The Tragic Trajectory Of The Petroleum Industry Governance Bill (PIGB) -By Michael O. Ogunjobi Esq.

Filed under: Democracy & Governance |


Admittedly, the public sector, represent the realm where the government operates for the benefits of the citizenry. But government has not been able to sustain public corporations; thereby making them unprofitable; fail to give employees satisfaction in their work; fail to give strong direction to the government; fail significantly to advance their lofty goals; and making little contribution to the polity at large. Over the years, concerted efforts to employ public corporations in Nigeria to promote development have had limited success. Further, an illumination of the operations of public corporations makes it apparent that their failure is a consequence of structural constraints imposed on them by government.

This prompted various reforms, primarily the introduction of the Privatisation and Commercialization Decree No. 28 of 1999, promulgated by the military regime of General Abdulsalami Abubakar (rtd) which seeks to facilitate the effective privatisation of public corporations, within the parameters of the general development objectives of the nation. A remarkable offshoot of this is the signing into law of the Electricity Power Sector Reform Act of 2005 on 11th of March, 2005 which did not only lead to the end of monopoly over generation, transmission, and distribution of electricity, hitherto enjoyed by NEPA, but also the replacement of NEPA with Power Holding Company of Nigeria (PHCN) Plc which took over the functions of NEPA and all its assets, liabilities and staff.

The importance of a framework for creating commercially oriented and profit driven petroleum entities, aimed at adding value by ensuring its compliance with international standards, transparency and accountability in the administration of the country’s oil and gas resources can never be termed- ‘much ado about nothing’. This explains the tortuous seventeen years journey of the widely acclaimed Petroleum Industry Governance Bill comprising 93 sections which is divided into seven parts with four schedules. In this regard, the adage- no matter how long the distance may be, the pig will reach its destination, is apt!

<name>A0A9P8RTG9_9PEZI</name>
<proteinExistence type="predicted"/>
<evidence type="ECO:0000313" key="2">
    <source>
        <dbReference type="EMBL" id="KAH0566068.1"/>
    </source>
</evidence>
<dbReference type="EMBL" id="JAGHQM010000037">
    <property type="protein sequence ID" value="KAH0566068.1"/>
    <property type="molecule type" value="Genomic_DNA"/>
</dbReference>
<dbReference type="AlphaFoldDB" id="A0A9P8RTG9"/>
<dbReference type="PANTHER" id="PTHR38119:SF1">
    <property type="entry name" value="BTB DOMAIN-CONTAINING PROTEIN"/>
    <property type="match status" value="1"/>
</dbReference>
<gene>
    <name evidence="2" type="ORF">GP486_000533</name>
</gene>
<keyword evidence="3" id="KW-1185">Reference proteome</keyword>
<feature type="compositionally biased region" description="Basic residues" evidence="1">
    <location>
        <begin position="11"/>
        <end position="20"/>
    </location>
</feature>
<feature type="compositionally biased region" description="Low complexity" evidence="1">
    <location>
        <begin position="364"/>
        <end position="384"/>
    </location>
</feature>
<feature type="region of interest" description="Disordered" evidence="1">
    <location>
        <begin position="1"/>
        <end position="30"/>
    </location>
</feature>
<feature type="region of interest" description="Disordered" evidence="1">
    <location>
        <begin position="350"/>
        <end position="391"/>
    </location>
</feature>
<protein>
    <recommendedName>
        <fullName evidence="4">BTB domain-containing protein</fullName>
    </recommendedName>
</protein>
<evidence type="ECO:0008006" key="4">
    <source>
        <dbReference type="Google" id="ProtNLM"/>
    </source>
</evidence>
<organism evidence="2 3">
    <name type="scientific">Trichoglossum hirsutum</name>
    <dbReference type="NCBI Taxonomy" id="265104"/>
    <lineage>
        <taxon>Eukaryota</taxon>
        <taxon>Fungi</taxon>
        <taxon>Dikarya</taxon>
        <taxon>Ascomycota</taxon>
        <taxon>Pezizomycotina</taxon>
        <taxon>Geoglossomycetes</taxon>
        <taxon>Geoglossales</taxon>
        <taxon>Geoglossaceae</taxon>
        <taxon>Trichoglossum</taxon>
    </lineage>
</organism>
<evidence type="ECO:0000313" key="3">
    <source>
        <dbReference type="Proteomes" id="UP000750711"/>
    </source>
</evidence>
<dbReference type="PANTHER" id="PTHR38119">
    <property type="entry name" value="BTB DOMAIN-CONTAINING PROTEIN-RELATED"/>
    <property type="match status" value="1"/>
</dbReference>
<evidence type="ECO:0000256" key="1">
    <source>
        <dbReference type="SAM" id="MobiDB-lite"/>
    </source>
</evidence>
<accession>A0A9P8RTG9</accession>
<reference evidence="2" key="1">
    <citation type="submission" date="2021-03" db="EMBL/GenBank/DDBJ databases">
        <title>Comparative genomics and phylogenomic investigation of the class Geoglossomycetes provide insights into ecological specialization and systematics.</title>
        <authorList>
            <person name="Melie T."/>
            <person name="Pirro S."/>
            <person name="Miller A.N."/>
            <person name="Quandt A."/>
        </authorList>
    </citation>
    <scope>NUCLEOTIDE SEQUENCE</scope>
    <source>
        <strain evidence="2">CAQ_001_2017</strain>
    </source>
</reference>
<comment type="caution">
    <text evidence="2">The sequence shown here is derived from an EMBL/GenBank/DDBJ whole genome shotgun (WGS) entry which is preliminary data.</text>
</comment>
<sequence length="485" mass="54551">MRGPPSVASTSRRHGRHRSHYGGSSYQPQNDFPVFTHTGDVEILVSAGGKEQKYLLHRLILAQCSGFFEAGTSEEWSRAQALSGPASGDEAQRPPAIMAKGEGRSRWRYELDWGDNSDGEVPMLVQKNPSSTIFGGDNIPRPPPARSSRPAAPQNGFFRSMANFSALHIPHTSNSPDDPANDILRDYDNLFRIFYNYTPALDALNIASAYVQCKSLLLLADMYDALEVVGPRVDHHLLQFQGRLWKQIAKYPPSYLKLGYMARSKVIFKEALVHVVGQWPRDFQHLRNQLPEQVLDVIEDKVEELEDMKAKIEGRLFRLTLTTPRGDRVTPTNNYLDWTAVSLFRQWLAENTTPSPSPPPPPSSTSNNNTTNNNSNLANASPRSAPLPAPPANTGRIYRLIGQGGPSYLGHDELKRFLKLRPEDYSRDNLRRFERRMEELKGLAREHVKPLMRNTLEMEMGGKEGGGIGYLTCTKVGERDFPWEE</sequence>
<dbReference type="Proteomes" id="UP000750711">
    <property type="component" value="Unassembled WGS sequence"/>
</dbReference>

PIGB accords with contemporary globalization, liberalization, marketization and structural transformations of national economies to propel the expansion of the private sector, on the one hand, and downsizing of the public sector too.

Some of the innovations of PIGB, which is quite timeous considering biting recession that has crippled our polity’s economy includes: creation of a new regulatory agency, known as Nigeria Petroleum Regulatory Commission, to take over the functions of the Petroleum Inspectorate, the Department of Petroleum Resources, and the Petroleum Products Pricing Regulatory Agency, to pave way for a single regulator for the petroleum industry, and reduced powers of the President and the Minister of Petroleum Resources in exercising control over the oil and gas sector.

In addition, two new companies, Nigeria Petroleum Assets Management Company and National Petroleum Company, would be established with certain assets and liabilities of Nigerian National Petroleum Corporation. Not forgetting the provisions catering for staff transfers, a delight to employees, job seekers, NLC, TUC, PENGASSAN, and NUPENG from impacted agencies and the NNPC which being a creation of the law is to be unbundled though not outrightly privatized just yet within the ambit of the PIGB.
Though the Petroleum Industry Governance Bill only deals with one aspect of the initial Petroleum Industry Bill, that is, the governance and institutional framework of the Nigerian Petroleum industry, we look forward to the passage of the other aspects of the PIB, such as the Petroleum Fiscal Framework Bill; Petroleum Industry Downstream Administration Bill; Petroleum Industry Revenue Management Framework Bill and the Petroleum Host Community Bill. Not forgetting to add a new minimum wage legislation to mandate a periodic review of minimum wage in accordance with prevalent economic condition of the country.

The populace awaits increased investment in the petroleum industry with optimized revenues accruing to the Government and a liberalized downstream petroleum sector under the new fiscal framework. It is expected that corruption, poor institutions, weak regulations, and lack of transparency, being some of the hydra headed barriers to development in the oil and gas sector will become forgotten memoirs in no distant time.

Michael O. Ogunjobi Esq. writes from Jireh & Greys Attorneys in Lagos.